BY ETHAN GRIFFITHS

On March 15th this year, thousands of students across the globe are striking from school to demand more recognition of the issue of climate change and rising global temperatures. What started as a one-person-movement in Sweden has morphed into a global movement for change, with young people at the forefront. TEARAWAY had a chat with Sophie Handford, the eighteen-year-old New Zealand coordinator of School Strike 4 Climate.

What is the movement?

Thousands of school students from New Zealand and the world will be going on strike from school on March 15th to demand urgent action on Climate Change. Some will strike outside their local MPs office, while others outside Parliament and in Aotea Square.

Where did it originate?

Last year, a 16-year-old from Sweden began striking outside her parliament, demanding that they reduce carbon emissions as per the Paris Agreement. Seeing the youth movement spread through Europe and Australia, mobilising tens of thousands of young people, inspired us because it shows the power of youth acting together. Together, we can lead change and take control of the conversation around our future. Together we will demand that our leaders treat this as the crisis it is and stop playing political ping-pong with our future.

Why is climate change such a big issue?

Climate change is such a big issue because we want a future on this earth and a chance for our children to have that too. Climate change has an effect on so many other issues and action is needed now to ensure we are able to change paths to one which ends in a safe climate future.

Organisers of School Strike 4 Climate NZ speaking to TVNZ’s Breakfast. Facebook/SchoolStrike4ClimateNZ

What is the goal?

We demand that the New Zealand Government do more now to hold global warming to no more than 1.5 degrees Celsius. In our country, this could look like:

● Passing an ambitious and effective Zero Carbon Act that gives New Zealand a coherent long term plan to get to carbon neutrality by 2050.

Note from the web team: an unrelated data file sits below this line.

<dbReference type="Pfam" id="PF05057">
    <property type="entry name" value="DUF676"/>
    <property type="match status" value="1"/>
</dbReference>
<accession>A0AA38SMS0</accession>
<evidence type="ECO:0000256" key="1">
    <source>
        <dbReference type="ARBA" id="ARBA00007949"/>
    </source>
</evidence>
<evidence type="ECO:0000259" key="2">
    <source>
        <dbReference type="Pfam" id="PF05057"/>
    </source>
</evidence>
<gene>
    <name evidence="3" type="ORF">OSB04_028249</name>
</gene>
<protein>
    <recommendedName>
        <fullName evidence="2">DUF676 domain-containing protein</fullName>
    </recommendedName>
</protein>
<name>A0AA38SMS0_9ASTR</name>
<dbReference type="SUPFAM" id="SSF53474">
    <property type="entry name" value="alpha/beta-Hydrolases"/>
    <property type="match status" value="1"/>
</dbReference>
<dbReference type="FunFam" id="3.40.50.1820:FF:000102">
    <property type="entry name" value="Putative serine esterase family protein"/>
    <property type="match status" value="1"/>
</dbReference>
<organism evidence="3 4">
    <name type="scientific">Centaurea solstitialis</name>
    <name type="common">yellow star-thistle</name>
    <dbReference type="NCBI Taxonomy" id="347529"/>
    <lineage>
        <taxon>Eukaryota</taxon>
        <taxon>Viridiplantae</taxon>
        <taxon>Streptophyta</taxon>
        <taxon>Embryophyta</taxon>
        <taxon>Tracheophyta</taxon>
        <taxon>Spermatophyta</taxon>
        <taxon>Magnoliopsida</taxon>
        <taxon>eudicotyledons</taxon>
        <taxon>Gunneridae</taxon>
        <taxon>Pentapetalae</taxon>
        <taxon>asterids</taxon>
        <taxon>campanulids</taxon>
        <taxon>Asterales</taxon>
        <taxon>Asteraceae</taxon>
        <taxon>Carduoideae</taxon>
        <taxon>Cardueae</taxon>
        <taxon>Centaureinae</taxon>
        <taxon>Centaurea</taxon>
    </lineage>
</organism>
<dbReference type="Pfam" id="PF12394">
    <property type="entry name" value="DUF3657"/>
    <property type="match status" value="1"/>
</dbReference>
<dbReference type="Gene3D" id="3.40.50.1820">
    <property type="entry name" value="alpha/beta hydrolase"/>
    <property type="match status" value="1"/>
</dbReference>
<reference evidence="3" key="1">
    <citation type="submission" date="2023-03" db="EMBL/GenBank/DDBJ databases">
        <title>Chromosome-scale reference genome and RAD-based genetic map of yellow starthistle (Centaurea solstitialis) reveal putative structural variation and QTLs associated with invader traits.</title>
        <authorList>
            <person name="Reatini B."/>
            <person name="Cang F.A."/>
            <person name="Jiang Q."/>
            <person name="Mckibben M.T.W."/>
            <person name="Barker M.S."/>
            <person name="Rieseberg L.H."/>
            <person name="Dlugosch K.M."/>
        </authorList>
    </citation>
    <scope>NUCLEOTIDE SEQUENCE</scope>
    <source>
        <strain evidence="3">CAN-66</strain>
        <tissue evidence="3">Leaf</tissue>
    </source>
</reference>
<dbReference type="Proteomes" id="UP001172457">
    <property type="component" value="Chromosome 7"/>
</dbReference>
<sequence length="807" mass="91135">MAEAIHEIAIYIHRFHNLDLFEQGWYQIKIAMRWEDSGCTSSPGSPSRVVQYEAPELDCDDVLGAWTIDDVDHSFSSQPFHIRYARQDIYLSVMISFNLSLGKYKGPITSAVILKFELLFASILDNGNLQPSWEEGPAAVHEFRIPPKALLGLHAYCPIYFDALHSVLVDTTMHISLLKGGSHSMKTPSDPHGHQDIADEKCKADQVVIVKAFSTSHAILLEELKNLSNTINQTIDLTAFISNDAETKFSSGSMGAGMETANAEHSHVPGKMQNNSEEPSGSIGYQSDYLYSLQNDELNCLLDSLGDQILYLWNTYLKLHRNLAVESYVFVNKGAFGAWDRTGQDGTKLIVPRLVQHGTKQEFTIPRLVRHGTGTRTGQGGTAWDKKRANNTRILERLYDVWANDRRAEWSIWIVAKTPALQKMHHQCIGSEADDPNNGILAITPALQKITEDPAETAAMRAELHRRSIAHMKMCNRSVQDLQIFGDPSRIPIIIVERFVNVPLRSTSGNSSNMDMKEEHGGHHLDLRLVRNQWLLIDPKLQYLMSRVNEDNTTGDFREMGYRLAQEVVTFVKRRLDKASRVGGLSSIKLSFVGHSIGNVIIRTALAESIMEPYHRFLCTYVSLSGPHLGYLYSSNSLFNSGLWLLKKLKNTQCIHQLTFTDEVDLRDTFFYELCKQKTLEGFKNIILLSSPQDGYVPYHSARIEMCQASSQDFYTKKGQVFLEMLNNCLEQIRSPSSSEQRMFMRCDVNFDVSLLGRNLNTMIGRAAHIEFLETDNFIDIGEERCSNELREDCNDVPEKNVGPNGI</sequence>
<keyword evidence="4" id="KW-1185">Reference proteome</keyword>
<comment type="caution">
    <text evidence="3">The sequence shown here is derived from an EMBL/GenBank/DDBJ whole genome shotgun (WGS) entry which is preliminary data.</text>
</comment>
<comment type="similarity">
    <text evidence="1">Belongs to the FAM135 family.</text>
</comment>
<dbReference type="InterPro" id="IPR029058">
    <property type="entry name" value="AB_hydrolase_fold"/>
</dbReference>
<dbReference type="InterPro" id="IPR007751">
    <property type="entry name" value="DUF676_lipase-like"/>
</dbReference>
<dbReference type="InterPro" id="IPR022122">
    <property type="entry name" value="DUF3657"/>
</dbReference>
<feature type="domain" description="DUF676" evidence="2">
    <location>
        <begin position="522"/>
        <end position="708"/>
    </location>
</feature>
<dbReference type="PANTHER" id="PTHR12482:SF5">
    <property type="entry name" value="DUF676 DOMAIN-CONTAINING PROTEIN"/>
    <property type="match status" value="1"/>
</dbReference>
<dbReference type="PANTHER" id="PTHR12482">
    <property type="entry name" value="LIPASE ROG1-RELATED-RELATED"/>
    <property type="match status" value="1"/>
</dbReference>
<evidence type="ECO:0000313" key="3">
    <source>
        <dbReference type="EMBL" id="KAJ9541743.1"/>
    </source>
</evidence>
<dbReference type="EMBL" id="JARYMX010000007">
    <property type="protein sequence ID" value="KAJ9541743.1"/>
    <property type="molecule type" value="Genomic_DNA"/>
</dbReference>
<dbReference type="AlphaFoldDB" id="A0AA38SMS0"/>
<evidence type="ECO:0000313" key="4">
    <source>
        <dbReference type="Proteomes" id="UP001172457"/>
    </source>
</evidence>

● Keeping the effect of global warming and its consequences for all living things on this planet in mind when making decisions for the future;

● The paths to reaching our emission targets being fast-tracked, well planned and transparent so the New Zealand public is aware that progress is being made and can hold the Government to account;

● Ceasing all exploration and extraction of more fossil fuels immediately. We already have more in our reserves than we can afford to burn to avoid catastrophic climate change. We need to invest in renewable energy alternatives now.

● Regulating emissions from agriculture, which account for almost half of our emissions, and for which there is currently no plan.

What has been the response so far?

The response so far has been amazing! We have had so many schools and communities wanting to organise various events. We’ve also had lots of offers of support from the general public which we are extremely grateful for.

How can people get involved?

People can get involved by striking and attending or organising events in their area. Check out the current strike map on the School Strike 4 Climate NZ Facebook page to see where events are happening on March 15th. People can also sign up to the mailing list on our website: www.schoolstrike4climatenz.com. Parents, teachers, and adults are welcome to attend and support the movement led by primary, secondary and tertiary students.

Where are the strikes taking place?

So far, there are seven confirmed strikes taking place on March 15th. More strikes are being organised and will pop up shortly. You can see these on our Facebook page. The confirmed strikes are:

  • Russell, Russel School, 8:45am
  • Auckland, Aotea Sqaure, 12pm
  • Kapiti, Kapiti Coast District Council, 9am
  • Wellington, Parliament Buildings, 10am
  • Nelson, Church Hill, 12:30pm
  • Christchurch, Cathedral Square, 1pm
  • Dunedin, The Octagon, 12pm

 

Supplied.

ETHAN GRIFFITHS is Tearaway’s Political Editor. Young, passionate and a wannabe babysitter for Neve Ardern, Ethan won’t stop talking about politics. Likes a bit of cricket, wearing trendy ties and is in love with Jeff the purple wiggle.

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